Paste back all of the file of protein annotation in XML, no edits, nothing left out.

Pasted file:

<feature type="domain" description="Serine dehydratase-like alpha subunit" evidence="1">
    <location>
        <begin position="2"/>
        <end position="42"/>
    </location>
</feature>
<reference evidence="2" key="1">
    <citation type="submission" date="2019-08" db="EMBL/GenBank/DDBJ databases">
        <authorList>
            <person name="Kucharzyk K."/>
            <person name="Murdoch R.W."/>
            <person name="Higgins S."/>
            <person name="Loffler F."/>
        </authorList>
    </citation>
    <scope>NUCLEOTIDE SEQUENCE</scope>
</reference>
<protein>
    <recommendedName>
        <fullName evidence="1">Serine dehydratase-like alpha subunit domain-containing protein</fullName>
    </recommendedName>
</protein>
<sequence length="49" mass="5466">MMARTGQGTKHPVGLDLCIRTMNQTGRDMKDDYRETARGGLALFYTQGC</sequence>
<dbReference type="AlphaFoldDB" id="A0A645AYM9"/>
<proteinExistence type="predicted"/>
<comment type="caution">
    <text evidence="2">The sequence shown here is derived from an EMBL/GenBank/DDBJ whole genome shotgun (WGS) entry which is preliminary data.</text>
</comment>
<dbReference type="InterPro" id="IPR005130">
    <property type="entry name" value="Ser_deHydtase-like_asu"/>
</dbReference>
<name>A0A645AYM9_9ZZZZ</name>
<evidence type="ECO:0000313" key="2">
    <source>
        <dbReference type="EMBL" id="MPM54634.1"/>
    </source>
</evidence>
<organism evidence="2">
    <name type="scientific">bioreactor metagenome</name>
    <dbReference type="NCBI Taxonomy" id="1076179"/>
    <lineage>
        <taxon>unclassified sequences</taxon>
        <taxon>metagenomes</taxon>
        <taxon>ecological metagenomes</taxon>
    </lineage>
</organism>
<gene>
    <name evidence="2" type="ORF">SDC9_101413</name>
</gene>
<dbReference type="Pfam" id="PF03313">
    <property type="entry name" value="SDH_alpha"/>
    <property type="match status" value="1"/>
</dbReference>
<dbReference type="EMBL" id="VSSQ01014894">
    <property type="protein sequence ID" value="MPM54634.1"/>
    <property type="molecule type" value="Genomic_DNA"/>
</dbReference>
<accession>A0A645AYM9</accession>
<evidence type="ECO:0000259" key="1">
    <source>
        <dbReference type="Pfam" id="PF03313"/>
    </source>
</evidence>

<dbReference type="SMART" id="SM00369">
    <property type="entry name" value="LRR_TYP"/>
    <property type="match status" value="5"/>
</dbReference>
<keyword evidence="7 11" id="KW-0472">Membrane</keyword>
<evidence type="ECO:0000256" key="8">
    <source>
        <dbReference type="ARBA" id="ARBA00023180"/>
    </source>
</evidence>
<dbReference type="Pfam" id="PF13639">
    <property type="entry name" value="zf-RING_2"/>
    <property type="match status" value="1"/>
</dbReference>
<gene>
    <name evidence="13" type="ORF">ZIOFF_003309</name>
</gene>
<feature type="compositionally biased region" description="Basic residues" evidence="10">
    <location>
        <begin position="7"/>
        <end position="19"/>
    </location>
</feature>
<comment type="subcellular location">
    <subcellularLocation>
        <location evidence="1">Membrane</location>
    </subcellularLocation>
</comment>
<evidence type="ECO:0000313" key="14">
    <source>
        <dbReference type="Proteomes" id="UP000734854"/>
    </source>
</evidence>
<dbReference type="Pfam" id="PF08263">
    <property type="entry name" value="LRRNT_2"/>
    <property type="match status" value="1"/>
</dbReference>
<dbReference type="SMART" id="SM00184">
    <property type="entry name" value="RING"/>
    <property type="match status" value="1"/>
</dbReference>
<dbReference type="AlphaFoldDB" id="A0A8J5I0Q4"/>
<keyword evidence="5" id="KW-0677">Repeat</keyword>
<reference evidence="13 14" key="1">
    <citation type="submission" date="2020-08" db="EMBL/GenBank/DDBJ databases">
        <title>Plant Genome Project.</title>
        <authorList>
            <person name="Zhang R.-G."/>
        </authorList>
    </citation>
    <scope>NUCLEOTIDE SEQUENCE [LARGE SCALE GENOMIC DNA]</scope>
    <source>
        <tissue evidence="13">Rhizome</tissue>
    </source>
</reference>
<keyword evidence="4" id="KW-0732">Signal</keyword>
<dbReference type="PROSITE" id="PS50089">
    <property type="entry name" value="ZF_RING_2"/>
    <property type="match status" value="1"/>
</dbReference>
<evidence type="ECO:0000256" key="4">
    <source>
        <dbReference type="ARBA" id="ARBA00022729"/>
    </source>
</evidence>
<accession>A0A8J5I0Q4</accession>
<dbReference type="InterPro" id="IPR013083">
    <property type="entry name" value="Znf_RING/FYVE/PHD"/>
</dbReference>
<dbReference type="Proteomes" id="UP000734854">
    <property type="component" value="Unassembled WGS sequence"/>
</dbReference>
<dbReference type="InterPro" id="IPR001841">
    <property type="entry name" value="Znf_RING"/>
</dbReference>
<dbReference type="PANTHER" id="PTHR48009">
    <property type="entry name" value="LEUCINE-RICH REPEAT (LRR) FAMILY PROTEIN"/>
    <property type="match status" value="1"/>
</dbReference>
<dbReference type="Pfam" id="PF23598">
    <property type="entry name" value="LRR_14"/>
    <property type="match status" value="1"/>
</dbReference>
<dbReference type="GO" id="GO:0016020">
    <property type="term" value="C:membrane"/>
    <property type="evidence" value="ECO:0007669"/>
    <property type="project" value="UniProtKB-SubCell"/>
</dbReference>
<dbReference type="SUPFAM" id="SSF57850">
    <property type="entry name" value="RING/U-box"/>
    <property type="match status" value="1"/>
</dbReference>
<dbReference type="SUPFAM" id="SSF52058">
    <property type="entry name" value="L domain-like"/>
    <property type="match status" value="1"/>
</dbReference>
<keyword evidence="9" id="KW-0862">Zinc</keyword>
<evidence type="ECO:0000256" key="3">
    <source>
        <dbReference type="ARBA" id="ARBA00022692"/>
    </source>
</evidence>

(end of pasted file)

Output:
<feature type="domain" description="Serine dehydratase-like alpha subunit" evidence="1">
    <location>
        <begin position="2"/>
        <end position="42"/>
    </location>
</feature>
<reference evidence="2" key="1">
    <citation type="submission" date="2019-08" db="EMBL/GenBank/DDBJ databases">
        <authorList>
            <person name="Kucharzyk K."/>
            <person name="Murdoch R.W."/>
            <person name="Higgins S."/>
            <person name="Loffler F."/>
        </authorList>
    </citation>
    <scope>NUCLEOTIDE SEQUENCE</scope>
</reference>
<protein>
    <recommendedName>
        <fullName evidence="1">Serine dehydratase-like alpha subunit domain-containing protein</fullName>
    </recommendedName>
</protein>
<sequence length="49" mass="5466">MMARTGQGTKHPVGLDLCIRTMNQTGRDMKDDYRETARGGLALFYTQGC</sequence>
<dbReference type="AlphaFoldDB" id="A0A645AYM9"/>
<proteinExistence type="predicted"/>
<comment type="caution">
    <text evidence="2">The sequence shown here is derived from an EMBL/GenBank/DDBJ whole genome shotgun (WGS) entry which is preliminary data.</text>
</comment>
<dbReference type="InterPro" id="IPR005130">
    <property type="entry name" value="Ser_deHydtase-like_asu"/>
</dbReference>
<name>A0A645AYM9_9ZZZZ</name>
<evidence type="ECO:0000313" key="2">
    <source>
        <dbReference type="EMBL" id="MPM54634.1"/>
    </source>
</evidence>
<organism evidence="2">
    <name type="scientific">bioreactor metagenome</name>
    <dbReference type="NCBI Taxonomy" id="1076179"/>
    <lineage>
        <taxon>unclassified sequences</taxon>
        <taxon>metagenomes</taxon>
        <taxon>ecological metagenomes</taxon>
    </lineage>
</organism>
<gene>
    <name evidence="2" type="ORF">SDC9_101413</name>
</gene>
<dbReference type="Pfam" id="PF03313">
    <property type="entry name" value="SDH_alpha"/>
    <property type="match status" value="1"/>
</dbReference>
<dbReference type="EMBL" id="VSSQ01014894">
    <property type="protein sequence ID" value="MPM54634.1"/>
    <property type="molecule type" value="Genomic_DNA"/>
</dbReference>
<accession>A0A645AYM9</accession>
<evidence type="ECO:0000259" key="1">
    <source>
        <dbReference type="Pfam" id="PF03313"/>
    </source>
</evidence>

<dbReference type="SMART" id="SM00369">
    <property type="entry name" value="LRR_TYP"/>
    <property type="match status" value="5"/>
</dbReference>
<keyword evidence="7 11" id="KW-0472">Membrane</keyword>
<evidence type="ECO:0000256" key="8">
    <source>
        <dbReference type="ARBA" id="ARBA00023180"/>
    </source>
</evidence>
<dbReference type="Pfam" id="PF13639">
    <property type="entry name" value="zf-RING_2"/>
    <property type="match status" value="1"/>
</dbReference>
<gene>
    <name evidence="13" type="ORF">ZIOFF_003309</name>
</gene>
<feature type="compositionally biased region" description="Basic residues" evidence="10">
    <location>
        <begin position="7"/>
        <end position="19"/>
    </location>
</feature>
<comment type="subcellular location">
    <subcellularLocation>
        <location evidence="1">Membrane</location>
    </subcellularLocation>
</comment>
<evidence type="ECO:0000313" key="14">
    <source>
        <dbReference type="Proteomes" id="UP000734854"/>
    </source>
</evidence>
<dbReference type="Pfam" id="PF08263">
    <property type="entry name" value="LRRNT_2"/>
    <property type="match status" value="1"/>
</dbReference>
<dbReference type="SMART" id="SM00184">
    <property type="entry name" value="RING"/>
    <property type="match status" value="1"/>
</dbReference>
<dbReference type="AlphaFoldDB" id="A0A8J5I0Q4"/>
<keyword evidence="5" id="KW-0677">Repeat</keyword>
<reference evidence="13 14" key="1">
    <citation type="submission" date="2020-08" db="EMBL/GenBank/DDBJ databases">
        <title>Plant Genome Project.</title>
        <authorList>
            <person name="Zhang R.-G."/>
        </authorList>
    </citation>
    <scope>NUCLEOTIDE SEQUENCE [LARGE SCALE GENOMIC DNA]</scope>
    <source>
        <tissue evidence="13">Rhizome</tissue>
    </source>
</reference>
<keyword evidence="4" id="KW-0732">Signal</keyword>
<dbReference type="PROSITE" id="PS50089">
    <property type="entry name" value="ZF_RING_2"/>
    <property type="match status" value="1"/>
</dbReference>
<evidence type="ECO:0000256" key="4">
    <source>
        <dbReference type="ARBA" id="ARBA00022729"/>
    </source>
</evidence>
<accession>A0A8J5I0Q4</accession>
<dbReference type="InterPro" id="IPR013083">
    <property type="entry name" value="Znf_RING/FYVE/PHD"/>
</dbReference>
<dbReference type="Proteomes" id="UP000734854">
    <property type="component" value="Unassembled WGS sequence"/>
</dbReference>
<dbReference type="InterPro" id="IPR001841">
    <property type="entry name" value="Znf_RING"/>
</dbReference>
<dbReference type="PANTHER" id="PTHR48009">
    <property type="entry name" value="LEUCINE-RICH REPEAT (LRR) FAMILY PROTEIN"/>
    <property type="match status" value="1"/>
</dbReference>
<dbReference type="Pfam" id="PF23598">
    <property type="entry name" value="LRR_14"/>
    <property type="match status" value="1"/>
</dbReference>
<dbReference type="GO" id="GO:0016020">
    <property type="term" value="C:membrane"/>
    <property type="evidence" value="ECO:0007669"/>
    <property type="project" value="UniProtKB-SubCell"/>
</dbReference>
<dbReference type="SUPFAM" id="SSF57850">
    <property type="entry name" value="RING/U-box"/>
    <property type="match status" value="1"/>
</dbReference>
<dbReference type="SUPFAM" id="SSF52058">
    <property type="entry name" value="L domain-like"/>
    <property type="match status" value="1"/>
</dbReference>
<keyword evidence="9" id="KW-0862">Zinc</keyword>
<evidence type="ECO:0000256" key="3">
    <source>
        <dbReference type="ARBA" id="ARBA00022692"/>
    </source>
</evidence>